The pattern of polysomy we observe across the cohort did not reflect the phylogenetic relationship between isolates or their assignment to hybrid or parental classes; this is consistent with a highly dynamic chromosome complement in Leishmania promastigotes described both experimentally [44] and in field samples, for example in L. donovani in the Indian subcontinent. Indeed, aneuploidy patterns do not seem to strongly segregate between Ethiopian L. donovani populations [33] despite the degree of nucleotide diversity identified in these samples from one region of Ethiopia alone being much higher than in the ISC. For example, pairs of samples in the main ISC population differ on average at only 88.3 sites whereas in the current cohort even two of the closely related ‘parent B’ isolates vary at an average of 1038 sites. Aneuploidy is known to be beneficial in allowing some single celled eukaryotes, for example Saccharomyces and Candida , to rapidly generate adaptive diversity [45], and likely contributes to adaptation in Leishmania [46,47]. Aneuploidy is known to impact gene expression in Leishmania promastigotes [48,49]. As Leishmania lacks classical regulation of transcription at initiation through promoters, this could contribute to parasite adaptation to at least some conditions [39,46]. However, it is unclear how extensive aneuploidy variation in cultured promastigotes is relevant to the situation in either natural vectors, or in amastigotes in vitro or in vivo : while it is clear at least some variation does occur in both [48,50] it appears to be much less widespread than in in vitro culture.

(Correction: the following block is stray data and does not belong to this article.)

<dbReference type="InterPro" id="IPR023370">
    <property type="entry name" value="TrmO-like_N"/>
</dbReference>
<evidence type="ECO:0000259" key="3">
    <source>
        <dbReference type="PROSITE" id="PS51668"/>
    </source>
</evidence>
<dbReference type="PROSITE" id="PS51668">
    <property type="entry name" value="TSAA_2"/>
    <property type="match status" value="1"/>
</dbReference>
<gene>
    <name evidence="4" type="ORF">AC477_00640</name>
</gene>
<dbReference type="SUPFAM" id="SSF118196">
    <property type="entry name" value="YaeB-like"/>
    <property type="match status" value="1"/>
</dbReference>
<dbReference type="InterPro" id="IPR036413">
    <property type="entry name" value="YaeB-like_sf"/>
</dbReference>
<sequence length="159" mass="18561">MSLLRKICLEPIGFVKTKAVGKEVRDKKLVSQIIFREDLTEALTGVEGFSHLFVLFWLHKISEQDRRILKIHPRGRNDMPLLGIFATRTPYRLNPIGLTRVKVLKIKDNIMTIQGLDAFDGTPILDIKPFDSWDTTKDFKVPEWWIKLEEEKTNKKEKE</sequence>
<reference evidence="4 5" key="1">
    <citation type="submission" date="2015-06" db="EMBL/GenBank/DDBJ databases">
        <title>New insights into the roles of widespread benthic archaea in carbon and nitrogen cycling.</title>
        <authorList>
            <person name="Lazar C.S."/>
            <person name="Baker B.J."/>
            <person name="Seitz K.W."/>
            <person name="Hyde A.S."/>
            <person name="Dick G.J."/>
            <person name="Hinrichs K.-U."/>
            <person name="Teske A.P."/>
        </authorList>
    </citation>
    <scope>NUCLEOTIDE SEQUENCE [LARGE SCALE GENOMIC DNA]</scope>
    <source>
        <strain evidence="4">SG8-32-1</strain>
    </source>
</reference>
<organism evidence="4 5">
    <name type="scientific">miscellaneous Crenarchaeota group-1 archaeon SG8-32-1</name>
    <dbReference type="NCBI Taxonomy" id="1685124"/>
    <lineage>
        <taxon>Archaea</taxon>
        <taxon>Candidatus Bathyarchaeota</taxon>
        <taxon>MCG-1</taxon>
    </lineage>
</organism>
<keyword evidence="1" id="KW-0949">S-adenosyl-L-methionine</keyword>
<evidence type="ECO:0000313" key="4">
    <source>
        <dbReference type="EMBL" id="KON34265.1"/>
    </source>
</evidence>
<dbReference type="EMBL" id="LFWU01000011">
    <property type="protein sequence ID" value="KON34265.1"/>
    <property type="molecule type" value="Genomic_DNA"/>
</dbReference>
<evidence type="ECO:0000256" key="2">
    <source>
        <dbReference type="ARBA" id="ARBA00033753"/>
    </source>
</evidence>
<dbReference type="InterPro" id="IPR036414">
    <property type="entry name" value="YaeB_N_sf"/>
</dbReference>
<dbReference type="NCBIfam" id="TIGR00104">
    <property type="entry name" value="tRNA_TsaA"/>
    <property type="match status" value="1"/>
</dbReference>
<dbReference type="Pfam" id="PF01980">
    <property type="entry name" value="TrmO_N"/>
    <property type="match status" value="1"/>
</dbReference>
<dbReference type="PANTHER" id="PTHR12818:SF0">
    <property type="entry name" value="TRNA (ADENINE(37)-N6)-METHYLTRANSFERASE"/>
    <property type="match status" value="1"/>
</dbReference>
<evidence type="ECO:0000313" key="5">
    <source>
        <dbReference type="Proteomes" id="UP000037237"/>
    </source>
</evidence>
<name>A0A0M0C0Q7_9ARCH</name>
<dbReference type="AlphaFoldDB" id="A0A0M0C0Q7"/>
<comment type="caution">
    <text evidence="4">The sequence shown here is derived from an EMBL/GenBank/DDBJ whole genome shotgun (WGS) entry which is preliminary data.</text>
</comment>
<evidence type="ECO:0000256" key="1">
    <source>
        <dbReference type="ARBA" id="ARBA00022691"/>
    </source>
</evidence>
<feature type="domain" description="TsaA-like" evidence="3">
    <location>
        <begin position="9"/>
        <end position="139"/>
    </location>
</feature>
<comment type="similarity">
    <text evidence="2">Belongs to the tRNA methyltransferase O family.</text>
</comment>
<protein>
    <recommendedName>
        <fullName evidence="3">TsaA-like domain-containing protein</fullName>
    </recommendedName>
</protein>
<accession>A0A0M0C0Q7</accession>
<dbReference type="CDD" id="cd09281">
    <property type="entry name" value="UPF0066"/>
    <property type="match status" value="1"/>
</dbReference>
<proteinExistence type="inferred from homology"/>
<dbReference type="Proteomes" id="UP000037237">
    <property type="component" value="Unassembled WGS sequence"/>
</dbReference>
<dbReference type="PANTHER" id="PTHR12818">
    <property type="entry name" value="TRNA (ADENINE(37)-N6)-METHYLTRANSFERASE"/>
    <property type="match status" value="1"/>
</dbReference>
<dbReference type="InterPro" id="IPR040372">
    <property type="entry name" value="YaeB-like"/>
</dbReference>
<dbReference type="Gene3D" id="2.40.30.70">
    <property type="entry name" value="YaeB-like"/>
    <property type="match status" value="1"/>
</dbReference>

A striking result is that the sequence data suggests that isolate DM299, a recrudescent infection (from DM62) taken from the same patient was remarkably polysomic across all chromosomes relative to other isolates. Previous flow cytometry measurements of DNA content were suggestive of diploidy for both strains DM62 and DM299 and all other strains in the cohort [17] and are therefore incongruent. However, a potential confounder was that the original cloned line that was sequenced was not available for cytometric analysis, with the isolate having undergone additional passages (>8). Somy in Leishmania can vary dramatically and rapidly in culture [48,51] and prolonged in vitro culture is known to systematically reduce ploidy in experimentally derived T. cruzi [52]. Here, relative somy between chromosomes is inferred from the coverage depth of reads mapped to each chromosome, while the baseline somy is determined from the allele frequency distribution. In principle, this could be misleading if the samples sequenced were mixtures of clones with many different somy levels, and single cell approaches such as FISH or single cell sequencing would be needed to fully disentangle this [53]. However, the differences in allele frequency distributions between DM62 and DM299 for many chromosomes is particularly striking (Fig 2B), so there are at least genuine differences in the complement of chromosomes between the sequenced isolates. The consistently high dosage of some chromosomes–most strikingly chromosome 31 – are also broadly consistent with previous reports [40,48,54]. Together these provide reassurance that somy inferences are correct. We speculate that the apparent remarkable differences in somy between LdDM62 and LdDM299 isolated from the same HIV patient, could be an adaptive response to either chemotherapy or suppression of the patient’s immune response. SNP differences between DM62 and DM299 isolates were minimal, so aneuploidy variation could be a convenient mechanism to alter gene expression in response to drug pressure, as demonstrated in Leishmania [46] and conclusively in resistance of some pathogenic fungi to azole drugs [55,56].